[ by Charles Cameron — sounds resounding, Romania and Korea ]
[ by Charles Cameron — sounds resounding, Romania and Korea ]
[ by Charles Cameron — a saunter through London’s National Gallery with Holbein’s Ambassadors, a skull and a psalter ]
Let’s begin with Hans Holbein, The Ambassadors:
First up for consideration is this anamorphic skull detail:
The very oddly misshapen object in the foreground is in fact a skull, visible as such from the right position vis-a-vis the painting. It has puzzled countless people for ages, and no doubt considerably increased the painting’s fame in the process. The simplest explanation I’ve found is this one:
It has also been hypothesized that the painting is meant to hang in a stairwell, so that a person walking up the stairs from the painting’s right would be startled by the appearance of the skull. From such an angle, the skull appears in its correct aspect ratio.
Here’s the skull, resolved — to show it as it appears from the correct viewing angle — an angle from which the rest of the painting makes no sense, mark you:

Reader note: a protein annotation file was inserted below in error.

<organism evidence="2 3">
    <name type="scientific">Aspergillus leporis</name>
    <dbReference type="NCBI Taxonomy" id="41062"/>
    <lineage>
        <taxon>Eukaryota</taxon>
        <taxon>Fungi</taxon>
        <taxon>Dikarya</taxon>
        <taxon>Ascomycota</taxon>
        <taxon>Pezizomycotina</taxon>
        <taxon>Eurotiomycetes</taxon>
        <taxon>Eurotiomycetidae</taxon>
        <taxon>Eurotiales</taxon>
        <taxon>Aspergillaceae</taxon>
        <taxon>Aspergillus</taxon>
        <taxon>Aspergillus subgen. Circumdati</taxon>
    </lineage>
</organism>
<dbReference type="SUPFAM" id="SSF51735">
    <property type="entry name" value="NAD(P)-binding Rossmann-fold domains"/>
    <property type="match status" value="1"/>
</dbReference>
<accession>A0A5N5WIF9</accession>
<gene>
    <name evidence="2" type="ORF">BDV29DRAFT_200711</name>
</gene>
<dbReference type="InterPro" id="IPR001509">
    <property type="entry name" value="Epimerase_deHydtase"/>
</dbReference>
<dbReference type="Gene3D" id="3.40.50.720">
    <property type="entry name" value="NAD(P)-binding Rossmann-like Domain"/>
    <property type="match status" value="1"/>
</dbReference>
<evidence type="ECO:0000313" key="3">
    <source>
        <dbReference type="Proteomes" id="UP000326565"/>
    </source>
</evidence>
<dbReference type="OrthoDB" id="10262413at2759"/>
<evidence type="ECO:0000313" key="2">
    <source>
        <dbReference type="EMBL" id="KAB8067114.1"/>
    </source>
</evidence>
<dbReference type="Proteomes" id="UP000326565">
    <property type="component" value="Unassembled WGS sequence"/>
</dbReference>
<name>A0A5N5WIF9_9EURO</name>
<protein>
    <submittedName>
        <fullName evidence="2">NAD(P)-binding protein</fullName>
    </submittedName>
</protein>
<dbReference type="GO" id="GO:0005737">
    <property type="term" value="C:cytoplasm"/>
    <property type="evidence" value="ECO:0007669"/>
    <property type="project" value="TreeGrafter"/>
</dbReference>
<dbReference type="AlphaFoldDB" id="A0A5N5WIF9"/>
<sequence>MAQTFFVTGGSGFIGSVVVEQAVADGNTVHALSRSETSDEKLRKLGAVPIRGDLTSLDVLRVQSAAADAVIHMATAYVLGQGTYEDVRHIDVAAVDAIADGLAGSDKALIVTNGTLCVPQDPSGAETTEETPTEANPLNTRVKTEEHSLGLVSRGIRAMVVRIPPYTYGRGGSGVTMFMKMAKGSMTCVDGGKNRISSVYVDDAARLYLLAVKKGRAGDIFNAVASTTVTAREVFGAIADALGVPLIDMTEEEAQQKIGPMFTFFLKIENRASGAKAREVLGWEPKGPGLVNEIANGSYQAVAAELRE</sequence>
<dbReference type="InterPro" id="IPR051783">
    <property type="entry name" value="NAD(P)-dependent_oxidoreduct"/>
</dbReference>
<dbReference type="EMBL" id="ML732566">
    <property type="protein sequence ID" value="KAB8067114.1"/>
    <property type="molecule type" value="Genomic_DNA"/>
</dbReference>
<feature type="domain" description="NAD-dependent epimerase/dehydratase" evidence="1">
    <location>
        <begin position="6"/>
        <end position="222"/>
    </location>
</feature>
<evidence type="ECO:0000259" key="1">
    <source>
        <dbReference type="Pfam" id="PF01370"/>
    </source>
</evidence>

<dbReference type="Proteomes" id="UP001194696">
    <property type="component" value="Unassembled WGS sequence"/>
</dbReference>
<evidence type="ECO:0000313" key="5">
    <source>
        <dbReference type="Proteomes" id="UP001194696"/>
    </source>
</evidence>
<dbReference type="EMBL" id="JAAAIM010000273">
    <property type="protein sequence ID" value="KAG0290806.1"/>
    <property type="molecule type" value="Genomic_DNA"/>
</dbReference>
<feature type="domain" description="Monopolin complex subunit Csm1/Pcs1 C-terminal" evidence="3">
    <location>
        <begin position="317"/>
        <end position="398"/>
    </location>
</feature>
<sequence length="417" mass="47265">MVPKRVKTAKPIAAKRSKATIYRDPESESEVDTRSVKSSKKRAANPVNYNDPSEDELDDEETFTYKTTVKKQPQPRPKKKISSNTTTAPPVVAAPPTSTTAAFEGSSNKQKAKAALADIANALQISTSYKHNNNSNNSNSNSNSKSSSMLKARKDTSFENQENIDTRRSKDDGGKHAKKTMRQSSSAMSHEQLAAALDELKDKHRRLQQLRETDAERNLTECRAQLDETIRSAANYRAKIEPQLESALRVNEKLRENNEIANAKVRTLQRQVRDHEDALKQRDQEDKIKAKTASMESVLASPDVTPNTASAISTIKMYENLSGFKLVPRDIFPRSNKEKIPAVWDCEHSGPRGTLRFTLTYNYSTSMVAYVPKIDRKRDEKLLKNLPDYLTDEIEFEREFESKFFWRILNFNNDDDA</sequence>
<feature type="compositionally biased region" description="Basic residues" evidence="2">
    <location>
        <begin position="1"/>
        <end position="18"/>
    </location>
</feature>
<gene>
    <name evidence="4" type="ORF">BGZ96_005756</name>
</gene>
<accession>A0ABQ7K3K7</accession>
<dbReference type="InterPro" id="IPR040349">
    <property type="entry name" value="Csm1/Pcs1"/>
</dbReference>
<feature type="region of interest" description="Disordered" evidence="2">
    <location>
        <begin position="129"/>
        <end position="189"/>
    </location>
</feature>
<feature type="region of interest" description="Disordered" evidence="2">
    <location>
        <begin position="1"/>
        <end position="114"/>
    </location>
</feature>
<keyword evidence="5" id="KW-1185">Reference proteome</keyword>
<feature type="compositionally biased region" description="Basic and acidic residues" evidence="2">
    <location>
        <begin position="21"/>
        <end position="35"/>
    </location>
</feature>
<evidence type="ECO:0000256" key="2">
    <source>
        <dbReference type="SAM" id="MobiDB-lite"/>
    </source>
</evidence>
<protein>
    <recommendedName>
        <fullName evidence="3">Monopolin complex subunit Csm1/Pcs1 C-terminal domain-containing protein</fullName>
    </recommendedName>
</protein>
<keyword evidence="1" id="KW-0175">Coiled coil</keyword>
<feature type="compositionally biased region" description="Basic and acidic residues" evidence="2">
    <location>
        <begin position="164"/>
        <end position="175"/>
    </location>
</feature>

That’s the most striking detail in the painting, but also of interest is this Psalter detail:
The psalter is depicted in the painting in the same perspective as the two figures, globe, carpet and so forth, but it’s at an angle to the viewer — and an enterprising fellow therefore decided to work computationnal magic and show us the psalter rectified, as we might see it if we were in the room, went over, and looked down at it:
[ by Charles Cameron — two more dates certain for The End ]
Maybe we’re living in the End Times — but if so, Time apparently stutters before it stops.
Tip-o-the-hat to Tim Furnish.
Fox11, July 29 2016, Time’s up: Prophets of doom say world will end in a few hours Morning Ledger, July 30 2016, End Of The World 2016: Real Dooms Day Is January 2017
[ by Charles Cameron — for those wishing for discourse above the political fray ]
Yesterday, Sunday, I was going to post a “Sunday surprise” about a voice that transcends that of Donald Trump — the voice of Alison Balsom, trumpeter extraordinaire. But my thread linking Balsom and Trump was a slender one — Trump and trumpet — and I thought better of it, and deleted my reliminary notes for that post.